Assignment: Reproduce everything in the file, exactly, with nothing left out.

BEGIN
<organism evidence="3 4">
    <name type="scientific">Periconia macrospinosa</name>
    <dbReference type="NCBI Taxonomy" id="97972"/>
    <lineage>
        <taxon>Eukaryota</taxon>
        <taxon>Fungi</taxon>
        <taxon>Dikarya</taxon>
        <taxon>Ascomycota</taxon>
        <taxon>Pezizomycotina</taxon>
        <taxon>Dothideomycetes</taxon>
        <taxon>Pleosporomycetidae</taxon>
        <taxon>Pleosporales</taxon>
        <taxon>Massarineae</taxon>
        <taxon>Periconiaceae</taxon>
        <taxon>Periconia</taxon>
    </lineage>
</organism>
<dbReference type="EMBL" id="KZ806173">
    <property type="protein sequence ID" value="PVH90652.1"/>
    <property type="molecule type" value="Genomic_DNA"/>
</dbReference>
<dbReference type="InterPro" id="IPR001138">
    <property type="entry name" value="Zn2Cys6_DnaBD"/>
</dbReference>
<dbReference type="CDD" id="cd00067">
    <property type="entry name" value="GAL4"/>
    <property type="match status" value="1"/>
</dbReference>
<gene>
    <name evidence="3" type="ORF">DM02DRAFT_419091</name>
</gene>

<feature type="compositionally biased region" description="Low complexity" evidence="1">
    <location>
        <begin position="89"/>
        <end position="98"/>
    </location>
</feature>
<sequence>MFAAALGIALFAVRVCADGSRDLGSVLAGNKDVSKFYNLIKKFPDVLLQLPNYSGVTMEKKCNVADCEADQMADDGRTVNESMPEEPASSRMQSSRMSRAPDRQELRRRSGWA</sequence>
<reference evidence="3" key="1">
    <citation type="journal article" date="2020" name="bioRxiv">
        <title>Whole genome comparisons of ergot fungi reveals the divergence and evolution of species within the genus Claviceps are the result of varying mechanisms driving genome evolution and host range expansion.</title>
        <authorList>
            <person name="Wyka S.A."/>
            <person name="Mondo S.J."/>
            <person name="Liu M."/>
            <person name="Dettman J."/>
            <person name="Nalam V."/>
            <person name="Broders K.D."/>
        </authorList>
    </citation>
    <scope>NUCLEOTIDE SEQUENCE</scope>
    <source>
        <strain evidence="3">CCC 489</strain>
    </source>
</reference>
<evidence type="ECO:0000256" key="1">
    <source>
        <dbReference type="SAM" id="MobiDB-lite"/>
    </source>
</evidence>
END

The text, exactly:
<organism evidence="3 4">
    <name type="scientific">Periconia macrospinosa</name>
    <dbReference type="NCBI Taxonomy" id="97972"/>
    <lineage>
        <taxon>Eukaryota</taxon>
        <taxon>Fungi</taxon>
        <taxon>Dikarya</taxon>
        <taxon>Ascomycota</taxon>
        <taxon>Pezizomycotina</taxon>
        <taxon>Dothideomycetes</taxon>
        <taxon>Pleosporomycetidae</taxon>
        <taxon>Pleosporales</taxon>
        <taxon>Massarineae</taxon>
        <taxon>Periconiaceae</taxon>
        <taxon>Periconia</taxon>
    </lineage>
</organism>
<dbReference type="EMBL" id="KZ806173">
    <property type="protein sequence ID" value="PVH90652.1"/>
    <property type="molecule type" value="Genomic_DNA"/>
</dbReference>
<dbReference type="InterPro" id="IPR001138">
    <property type="entry name" value="Zn2Cys6_DnaBD"/>
</dbReference>
<dbReference type="CDD" id="cd00067">
    <property type="entry name" value="GAL4"/>
    <property type="match status" value="1"/>
</dbReference>
<gene>
    <name evidence="3" type="ORF">DM02DRAFT_419091</name>
</gene>

<feature type="compositionally biased region" description="Low complexity" evidence="1">
    <location>
        <begin position="89"/>
        <end position="98"/>
    </location>
</feature>
<sequence>MFAAALGIALFAVRVCADGSRDLGSVLAGNKDVSKFYNLIKKFPDVLLQLPNYSGVTMEKKCNVADCEADQMADDGRTVNESMPEEPASSRMQSSRMSRAPDRQELRRRSGWA</sequence>
<reference evidence="3" key="1">
    <citation type="journal article" date="2020" name="bioRxiv">
        <title>Whole genome comparisons of ergot fungi reveals the divergence and evolution of species within the genus Claviceps are the result of varying mechanisms driving genome evolution and host range expansion.</title>
        <authorList>
            <person name="Wyka S.A."/>
            <person name="Mondo S.J."/>
            <person name="Liu M."/>
            <person name="Dettman J."/>
            <person name="Nalam V."/>
            <person name="Broders K.D."/>
        </authorList>
    </citation>
    <scope>NUCLEOTIDE SEQUENCE</scope>
    <source>
        <strain evidence="3">CCC 489</strain>
    </source>
</reference>
<evidence type="ECO:0000256" key="1">
    <source>
        <dbReference type="SAM" id="MobiDB-lite"/>
    </source>
</evidence>